TribLIVE

| USWorld

 
Larger text Larger text Smaller text Smaller text | Order Photo Reprints

'Gang of 8' senators hope for immigration reform bill this week

Email Newsletters

Click here to sign up for one of our email newsletters.

Daily Photo Galleries

'American Coyotes' Series

Traveling by Jeep, boat and foot, Tribune-Review investigative reporter Carl Prine and photojournalist Justin Merriman covered nearly 2,000 miles over two months along the border with Mexico to report on coyotes — the human traffickers who bring illegal immigrants into the United States. Most are Americans working for money and/or drugs. This series reports how their operations have a major impact on life for residents and the environment along the border — and beyond.

By The Associated Press
Sunday, April 7, 2013, 6:48 p.m.
 

WASHINGTON — A raucous public debate over the nation's flawed immigration system is set to begin in earnest this week as senators finalize a bipartisan bill to secure the border, allow tens of thousands of foreign workers into the country and grant eventual citizenship to the estimated 11 million people living here illegally.

Negotiators are cautioning of struggles ahead for an issue that's defied resolution for years. An immigration deal came close on the Senate floor in 2007 but collapsed amid interest group bickering and an angry public backlash.

“There will be a great deal of unhappiness about this proposal because everybody didn't get what they wanted,” Sen. John McCain, R-Ariz., a leader of the eight senators negotiating the legislation, said on Sunday. “There are entrenched positions on both sides of this issue.”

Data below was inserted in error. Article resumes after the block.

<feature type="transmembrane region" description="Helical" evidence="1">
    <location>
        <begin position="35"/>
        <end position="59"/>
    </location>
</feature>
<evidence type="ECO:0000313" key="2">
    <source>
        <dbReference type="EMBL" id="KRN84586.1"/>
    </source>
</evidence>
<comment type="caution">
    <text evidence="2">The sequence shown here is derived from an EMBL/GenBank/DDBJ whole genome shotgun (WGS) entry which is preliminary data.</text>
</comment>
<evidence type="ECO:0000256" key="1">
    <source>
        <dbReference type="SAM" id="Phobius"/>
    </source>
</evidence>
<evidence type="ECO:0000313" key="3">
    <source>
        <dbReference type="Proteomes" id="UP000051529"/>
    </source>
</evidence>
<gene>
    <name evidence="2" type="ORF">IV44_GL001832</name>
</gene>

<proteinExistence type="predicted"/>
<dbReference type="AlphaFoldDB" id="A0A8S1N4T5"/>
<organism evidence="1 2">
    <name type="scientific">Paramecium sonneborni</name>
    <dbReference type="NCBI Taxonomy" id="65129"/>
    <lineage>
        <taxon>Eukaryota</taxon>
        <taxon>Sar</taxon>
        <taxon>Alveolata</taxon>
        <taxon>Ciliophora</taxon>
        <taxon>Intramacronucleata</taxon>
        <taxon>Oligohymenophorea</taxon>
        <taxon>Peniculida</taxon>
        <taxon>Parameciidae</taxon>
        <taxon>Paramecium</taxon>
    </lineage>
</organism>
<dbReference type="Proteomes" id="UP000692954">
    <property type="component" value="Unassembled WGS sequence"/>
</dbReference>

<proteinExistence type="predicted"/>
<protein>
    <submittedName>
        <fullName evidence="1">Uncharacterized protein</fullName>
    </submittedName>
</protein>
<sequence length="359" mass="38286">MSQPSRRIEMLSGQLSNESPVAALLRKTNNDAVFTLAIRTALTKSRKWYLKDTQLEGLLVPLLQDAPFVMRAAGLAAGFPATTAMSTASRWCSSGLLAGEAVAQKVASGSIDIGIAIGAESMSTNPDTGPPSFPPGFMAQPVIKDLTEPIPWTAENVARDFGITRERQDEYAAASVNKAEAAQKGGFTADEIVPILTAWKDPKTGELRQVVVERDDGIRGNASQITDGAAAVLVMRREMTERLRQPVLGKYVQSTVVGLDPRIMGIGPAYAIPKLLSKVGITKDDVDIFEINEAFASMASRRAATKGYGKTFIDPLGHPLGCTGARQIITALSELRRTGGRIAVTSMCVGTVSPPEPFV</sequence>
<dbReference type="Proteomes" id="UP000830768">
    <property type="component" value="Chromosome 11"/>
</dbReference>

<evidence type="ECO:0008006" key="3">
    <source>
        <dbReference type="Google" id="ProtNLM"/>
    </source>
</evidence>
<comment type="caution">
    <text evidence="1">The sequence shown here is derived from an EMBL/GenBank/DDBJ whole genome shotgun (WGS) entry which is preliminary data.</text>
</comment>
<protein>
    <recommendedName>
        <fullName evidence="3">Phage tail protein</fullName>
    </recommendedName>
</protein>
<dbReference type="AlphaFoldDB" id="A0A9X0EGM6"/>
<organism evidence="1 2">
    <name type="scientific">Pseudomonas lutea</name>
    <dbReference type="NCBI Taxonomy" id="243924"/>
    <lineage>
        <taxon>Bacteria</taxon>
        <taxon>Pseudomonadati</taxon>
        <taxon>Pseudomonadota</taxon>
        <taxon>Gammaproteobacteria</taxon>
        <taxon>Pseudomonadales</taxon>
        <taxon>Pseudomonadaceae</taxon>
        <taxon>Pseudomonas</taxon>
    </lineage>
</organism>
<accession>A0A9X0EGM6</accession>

“There's a long road,” said Sen. Chuck Schumer, D-N.Y., appearing alongside McCain on CBS' “Face the Nation.” “There are people on both sides who are against this bill, and they will be able to shoot at it.”

Schumer, McCain and their “Gang of Eight” missed a self-imposed deadline to have their bill ready in March, but Schumer said he hopes that this week it will happen.

“All of us have said that there will be no agreement until the eight of us agree to a big, specific bill, but hopefully, we can get that done by the end of the week,” said Schumer.

A painstaking deal reached a week ago knit together traditional enemies, the Chamber of Commerce and the AFL-CIO, in an accord over a new low-skilled worker program. The proposal would allow up to 200,000 workers a year into the United States to fill jobs in construction, hospitality, nursing centers and other areas where employers say they have a difficult time in hiring Americans.

The negotiators also have pledged to move the bill through the Senate Judiciary Committee and onto the floor according to what's known in Senate jargon as “regular order,” trying to head off complaints from conservatives that the legislation is being rammed through.

Subscribe today! Click here for our subscription offers.

 

 


Show commenting policy

Most-Read Nation

  1. Piece of plant found on island on way to France for analysis
  2. Fetal parts in Planned Parenthood lab shown in 4th video
  3. Feds eye use of federal dollars for ads for for-profit colleges
  4. VA whistle-blowers aghast
  5. Minn. dentist laying low in slaying of lion
  6. Geological gem The Wave on Arizona-Utah border draws worldwide visitors
  7. McClatchy: Emails on Clinton’s private server contain Benghazi information
  8. Highway bill on Obama’s desk extends funding 3 months
  9. Defense chief approves arming more troops at soft sites
  10. Ex-Cincy cop pleads not guilty, posts bond
  11. Protesters ousted in bid to block Shell icebreaker on Portland river